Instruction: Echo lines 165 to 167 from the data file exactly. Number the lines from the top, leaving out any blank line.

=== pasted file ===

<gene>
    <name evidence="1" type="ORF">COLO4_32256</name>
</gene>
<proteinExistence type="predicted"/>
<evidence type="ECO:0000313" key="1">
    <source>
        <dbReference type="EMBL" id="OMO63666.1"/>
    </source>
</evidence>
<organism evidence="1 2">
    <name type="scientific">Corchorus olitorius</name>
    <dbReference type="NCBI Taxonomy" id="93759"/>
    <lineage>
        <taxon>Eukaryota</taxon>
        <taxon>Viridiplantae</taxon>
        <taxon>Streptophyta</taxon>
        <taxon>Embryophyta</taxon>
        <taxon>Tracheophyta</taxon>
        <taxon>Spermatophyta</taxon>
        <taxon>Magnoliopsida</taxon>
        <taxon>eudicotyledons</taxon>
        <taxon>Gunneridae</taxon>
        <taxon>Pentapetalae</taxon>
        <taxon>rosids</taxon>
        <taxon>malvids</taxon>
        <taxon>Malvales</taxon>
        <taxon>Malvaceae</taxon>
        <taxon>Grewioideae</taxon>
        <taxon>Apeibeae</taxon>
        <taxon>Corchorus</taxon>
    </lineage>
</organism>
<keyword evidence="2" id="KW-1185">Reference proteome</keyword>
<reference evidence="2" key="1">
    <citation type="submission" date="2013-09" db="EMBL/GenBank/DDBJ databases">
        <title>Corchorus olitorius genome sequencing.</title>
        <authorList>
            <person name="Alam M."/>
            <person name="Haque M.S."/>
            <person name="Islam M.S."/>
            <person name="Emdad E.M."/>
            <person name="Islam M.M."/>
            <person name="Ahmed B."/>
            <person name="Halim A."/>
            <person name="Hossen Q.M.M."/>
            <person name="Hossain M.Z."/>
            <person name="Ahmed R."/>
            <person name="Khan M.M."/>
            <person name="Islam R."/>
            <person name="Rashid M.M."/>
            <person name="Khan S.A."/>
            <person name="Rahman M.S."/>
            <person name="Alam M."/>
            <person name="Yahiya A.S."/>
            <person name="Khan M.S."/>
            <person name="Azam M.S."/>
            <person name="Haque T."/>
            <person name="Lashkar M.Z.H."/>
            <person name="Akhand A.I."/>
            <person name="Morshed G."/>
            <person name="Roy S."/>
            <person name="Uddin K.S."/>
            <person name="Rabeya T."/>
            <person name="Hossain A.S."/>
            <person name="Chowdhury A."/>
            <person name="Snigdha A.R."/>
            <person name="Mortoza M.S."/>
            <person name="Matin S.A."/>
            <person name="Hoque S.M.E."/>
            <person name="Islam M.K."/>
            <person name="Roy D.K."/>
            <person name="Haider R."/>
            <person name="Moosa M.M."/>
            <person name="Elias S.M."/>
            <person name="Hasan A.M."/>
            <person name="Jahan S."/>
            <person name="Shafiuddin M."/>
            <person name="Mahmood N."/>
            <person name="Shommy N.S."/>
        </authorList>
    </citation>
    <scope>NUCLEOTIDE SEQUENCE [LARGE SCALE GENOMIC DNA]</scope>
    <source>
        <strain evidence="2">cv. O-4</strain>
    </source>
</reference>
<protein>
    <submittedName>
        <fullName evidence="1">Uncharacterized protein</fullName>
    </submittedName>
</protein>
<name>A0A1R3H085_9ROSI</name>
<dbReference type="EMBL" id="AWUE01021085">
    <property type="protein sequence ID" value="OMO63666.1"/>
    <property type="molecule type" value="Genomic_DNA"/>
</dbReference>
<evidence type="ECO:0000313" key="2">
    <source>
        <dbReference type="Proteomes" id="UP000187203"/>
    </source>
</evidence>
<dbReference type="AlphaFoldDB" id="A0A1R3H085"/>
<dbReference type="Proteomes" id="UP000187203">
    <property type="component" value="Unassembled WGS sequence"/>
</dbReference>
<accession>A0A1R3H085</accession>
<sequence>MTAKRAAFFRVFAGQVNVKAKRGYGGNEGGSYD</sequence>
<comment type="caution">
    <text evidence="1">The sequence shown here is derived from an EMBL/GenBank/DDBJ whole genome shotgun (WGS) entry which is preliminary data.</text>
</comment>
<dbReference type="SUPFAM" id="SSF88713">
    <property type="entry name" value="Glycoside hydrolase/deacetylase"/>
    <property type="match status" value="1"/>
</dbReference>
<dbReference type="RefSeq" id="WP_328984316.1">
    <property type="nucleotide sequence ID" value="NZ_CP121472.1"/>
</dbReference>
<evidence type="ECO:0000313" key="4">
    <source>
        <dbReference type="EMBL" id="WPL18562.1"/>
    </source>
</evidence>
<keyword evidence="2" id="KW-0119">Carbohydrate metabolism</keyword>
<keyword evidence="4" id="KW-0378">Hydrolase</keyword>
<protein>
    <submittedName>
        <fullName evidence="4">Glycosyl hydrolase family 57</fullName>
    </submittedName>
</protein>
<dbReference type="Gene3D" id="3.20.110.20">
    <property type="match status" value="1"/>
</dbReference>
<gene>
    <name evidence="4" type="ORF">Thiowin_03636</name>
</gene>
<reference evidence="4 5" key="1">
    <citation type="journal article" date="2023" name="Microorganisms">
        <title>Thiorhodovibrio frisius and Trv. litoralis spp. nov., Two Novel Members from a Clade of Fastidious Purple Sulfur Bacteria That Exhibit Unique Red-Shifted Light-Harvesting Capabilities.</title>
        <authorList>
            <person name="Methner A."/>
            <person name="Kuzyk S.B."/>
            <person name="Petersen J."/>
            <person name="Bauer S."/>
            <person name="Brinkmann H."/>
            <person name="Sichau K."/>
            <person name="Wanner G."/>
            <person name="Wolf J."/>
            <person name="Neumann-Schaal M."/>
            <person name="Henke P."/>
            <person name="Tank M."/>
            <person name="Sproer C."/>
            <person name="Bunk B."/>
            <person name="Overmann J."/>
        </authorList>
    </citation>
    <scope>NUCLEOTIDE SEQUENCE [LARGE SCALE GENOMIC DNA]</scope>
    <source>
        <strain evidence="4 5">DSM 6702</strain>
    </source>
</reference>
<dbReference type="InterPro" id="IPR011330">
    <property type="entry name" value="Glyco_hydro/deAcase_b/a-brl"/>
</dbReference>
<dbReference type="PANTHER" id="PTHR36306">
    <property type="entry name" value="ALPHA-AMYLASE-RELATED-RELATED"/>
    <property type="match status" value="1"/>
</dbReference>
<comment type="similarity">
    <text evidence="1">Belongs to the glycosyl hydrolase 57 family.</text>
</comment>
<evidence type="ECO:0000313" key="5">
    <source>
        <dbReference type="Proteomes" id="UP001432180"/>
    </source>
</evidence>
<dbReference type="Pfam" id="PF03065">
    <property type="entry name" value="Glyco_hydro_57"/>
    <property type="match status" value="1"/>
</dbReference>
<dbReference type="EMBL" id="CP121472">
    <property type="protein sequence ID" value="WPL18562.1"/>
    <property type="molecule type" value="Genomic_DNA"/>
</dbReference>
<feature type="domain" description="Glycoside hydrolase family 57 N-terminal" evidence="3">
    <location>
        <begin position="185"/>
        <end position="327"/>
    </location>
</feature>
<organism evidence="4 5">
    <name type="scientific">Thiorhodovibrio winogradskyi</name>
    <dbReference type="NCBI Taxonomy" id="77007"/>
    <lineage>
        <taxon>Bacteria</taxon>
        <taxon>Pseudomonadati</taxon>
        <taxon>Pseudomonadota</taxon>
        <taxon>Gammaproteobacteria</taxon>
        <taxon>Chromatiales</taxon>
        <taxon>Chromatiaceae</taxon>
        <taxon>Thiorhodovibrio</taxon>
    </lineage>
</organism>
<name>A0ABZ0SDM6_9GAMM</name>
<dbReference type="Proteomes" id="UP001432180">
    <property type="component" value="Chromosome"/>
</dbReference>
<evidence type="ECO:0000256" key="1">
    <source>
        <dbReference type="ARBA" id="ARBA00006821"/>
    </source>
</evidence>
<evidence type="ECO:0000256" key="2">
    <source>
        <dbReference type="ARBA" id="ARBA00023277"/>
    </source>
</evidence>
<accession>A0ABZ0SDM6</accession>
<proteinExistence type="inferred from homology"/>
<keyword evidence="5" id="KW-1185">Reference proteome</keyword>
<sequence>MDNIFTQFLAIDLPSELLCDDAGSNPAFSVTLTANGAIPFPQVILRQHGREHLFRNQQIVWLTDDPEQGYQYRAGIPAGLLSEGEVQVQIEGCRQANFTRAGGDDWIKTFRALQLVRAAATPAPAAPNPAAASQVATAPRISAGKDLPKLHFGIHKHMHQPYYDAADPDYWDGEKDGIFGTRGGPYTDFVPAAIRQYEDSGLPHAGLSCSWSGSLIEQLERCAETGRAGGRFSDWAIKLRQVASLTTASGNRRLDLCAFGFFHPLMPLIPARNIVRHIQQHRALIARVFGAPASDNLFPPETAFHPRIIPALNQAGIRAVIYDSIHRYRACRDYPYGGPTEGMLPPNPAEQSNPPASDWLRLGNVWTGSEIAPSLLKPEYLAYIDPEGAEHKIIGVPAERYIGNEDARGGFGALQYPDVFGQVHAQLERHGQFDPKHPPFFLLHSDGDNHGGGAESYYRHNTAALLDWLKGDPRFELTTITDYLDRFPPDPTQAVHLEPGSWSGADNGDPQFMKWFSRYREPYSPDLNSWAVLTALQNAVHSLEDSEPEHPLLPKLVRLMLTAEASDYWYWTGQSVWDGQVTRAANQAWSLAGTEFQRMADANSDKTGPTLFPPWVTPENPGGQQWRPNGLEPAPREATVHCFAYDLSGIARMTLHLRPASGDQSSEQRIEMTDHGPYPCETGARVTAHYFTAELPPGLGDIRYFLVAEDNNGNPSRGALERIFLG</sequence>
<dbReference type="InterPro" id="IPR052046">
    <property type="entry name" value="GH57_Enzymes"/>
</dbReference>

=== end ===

    <property type="entry name" value="ALPHA-AMYLASE-RELATED-RELATED"/>
    <property type="match status" value="1"/>
</dbReference>